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I have always enjoyed playing games and puzzles that involve words. As a child, I remember waiting excitedly for every edition of the Weekly Reader and Highlights magazine so I could solve the word search as quickly as possible. My next memories are completing simple crosswords, playing Scrabble with my family, and working on Jumbles with my mother. Then came competing with my children in Bananagrams and playing Wordle with my wife every day. Most recently, she and I have taken to working together to solve Connections in the New York Times. It is a game in which you are given 16 seemingly random words among which you need to find a common thread that unites them in groups of four.

Most of the time, we find the answers pretty quickly. Not so over the last couple of days; the associations between and among the words have been hard to grasp. Rather than simply accepting defeat, I began thinking about what lessons I could take from Connections and apply to Global Jewry. After all, making connections is what our initiative is all about.

My main takeaway is the importance of thinking expansively. In Connections, that means taking the time to consider every potential use of a word. Not only are there homonyms (words having the same sound and spelling but totally different meanings such as bat and craft) and homophones (words that sound the same but are spelled differently and have different meanings such as ate and eight), but words can differ dramatically from their primary definition when used as slang or in conjunction with other words. Solving Connections requires you to consider every alternative, rather than just relying on your first impression.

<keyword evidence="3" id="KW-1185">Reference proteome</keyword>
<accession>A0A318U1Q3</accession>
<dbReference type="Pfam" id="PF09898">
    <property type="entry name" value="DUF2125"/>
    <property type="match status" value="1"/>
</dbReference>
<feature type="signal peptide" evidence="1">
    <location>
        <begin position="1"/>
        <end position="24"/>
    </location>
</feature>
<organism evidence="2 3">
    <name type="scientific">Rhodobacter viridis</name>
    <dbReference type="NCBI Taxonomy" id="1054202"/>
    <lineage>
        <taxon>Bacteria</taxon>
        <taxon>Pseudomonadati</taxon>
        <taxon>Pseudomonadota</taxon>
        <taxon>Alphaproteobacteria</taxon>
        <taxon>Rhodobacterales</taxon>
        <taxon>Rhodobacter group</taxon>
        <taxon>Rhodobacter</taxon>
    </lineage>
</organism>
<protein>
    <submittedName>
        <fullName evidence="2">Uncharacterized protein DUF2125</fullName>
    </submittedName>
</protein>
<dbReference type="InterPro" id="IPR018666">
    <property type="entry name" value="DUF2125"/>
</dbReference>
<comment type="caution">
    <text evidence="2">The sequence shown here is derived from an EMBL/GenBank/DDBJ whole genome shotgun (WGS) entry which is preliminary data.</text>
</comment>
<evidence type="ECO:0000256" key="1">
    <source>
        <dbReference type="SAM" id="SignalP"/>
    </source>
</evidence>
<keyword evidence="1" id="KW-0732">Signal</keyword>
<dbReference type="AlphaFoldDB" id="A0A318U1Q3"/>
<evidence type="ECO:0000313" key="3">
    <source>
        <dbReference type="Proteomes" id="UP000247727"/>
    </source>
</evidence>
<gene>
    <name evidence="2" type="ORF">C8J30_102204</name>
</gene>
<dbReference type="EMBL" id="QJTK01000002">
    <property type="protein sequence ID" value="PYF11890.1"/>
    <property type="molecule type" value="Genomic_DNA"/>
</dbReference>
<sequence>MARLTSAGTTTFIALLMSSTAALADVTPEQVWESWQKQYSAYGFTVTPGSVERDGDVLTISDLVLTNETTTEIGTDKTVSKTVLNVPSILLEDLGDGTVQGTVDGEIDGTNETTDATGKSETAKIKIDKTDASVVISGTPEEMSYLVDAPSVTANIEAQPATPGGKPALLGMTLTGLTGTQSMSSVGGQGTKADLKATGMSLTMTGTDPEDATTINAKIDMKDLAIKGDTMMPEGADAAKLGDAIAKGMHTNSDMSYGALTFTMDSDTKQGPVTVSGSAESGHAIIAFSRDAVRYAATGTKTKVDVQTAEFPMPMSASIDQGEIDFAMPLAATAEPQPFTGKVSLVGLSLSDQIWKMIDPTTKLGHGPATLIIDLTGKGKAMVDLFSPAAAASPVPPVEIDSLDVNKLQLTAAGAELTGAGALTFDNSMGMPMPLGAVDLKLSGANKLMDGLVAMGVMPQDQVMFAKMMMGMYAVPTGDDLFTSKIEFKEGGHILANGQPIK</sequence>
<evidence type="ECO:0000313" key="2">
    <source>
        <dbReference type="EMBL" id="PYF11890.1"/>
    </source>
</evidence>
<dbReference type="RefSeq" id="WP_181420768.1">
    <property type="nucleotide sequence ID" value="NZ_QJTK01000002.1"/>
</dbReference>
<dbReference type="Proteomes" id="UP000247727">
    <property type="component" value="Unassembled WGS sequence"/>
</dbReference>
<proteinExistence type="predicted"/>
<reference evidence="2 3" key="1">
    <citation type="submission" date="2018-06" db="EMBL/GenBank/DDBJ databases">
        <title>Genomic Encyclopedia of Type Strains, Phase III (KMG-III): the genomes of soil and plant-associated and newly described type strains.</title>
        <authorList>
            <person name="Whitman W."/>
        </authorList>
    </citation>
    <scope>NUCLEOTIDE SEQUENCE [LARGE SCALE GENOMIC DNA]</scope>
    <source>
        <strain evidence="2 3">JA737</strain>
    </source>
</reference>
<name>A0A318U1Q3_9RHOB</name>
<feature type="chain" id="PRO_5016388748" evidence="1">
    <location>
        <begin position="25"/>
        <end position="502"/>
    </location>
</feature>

The same is true for our people and our communities. While some of the ways in which we are alike and may connect are obvious, we require a true understanding of each other to identify the deeper links between us. We must look beyond the countries in which we live, the institutions we support, the affiliations we hold dear, the places we volunteer with and the clothes that we wear to truly appreciate all the things that we may have in common. In short, we need to care enough about each other to make the effort to move past first impressions and identify the profound ways in which we are all connected.

Our mission at Global Jewry is to help people take that journey and discover all of the wonderful ways in which every member of the Jewish family is related. We must find ways to overcome the geographic, demographic, linguistic and ideological barriers that conspire to keep us fragmented as a people, and celebrate the values, aspirations and responsibilities that unite us.

Opening our minds to all possibilities isn’t just a good way to solve a difficult Connections or, even harder, the Sunday crossword puzzle in the NYT, it is also a key to success for Global Jewry.

As always, thank you for your support, and may this week be the one when the hostages can finally return home.

Shabbat Shalom,

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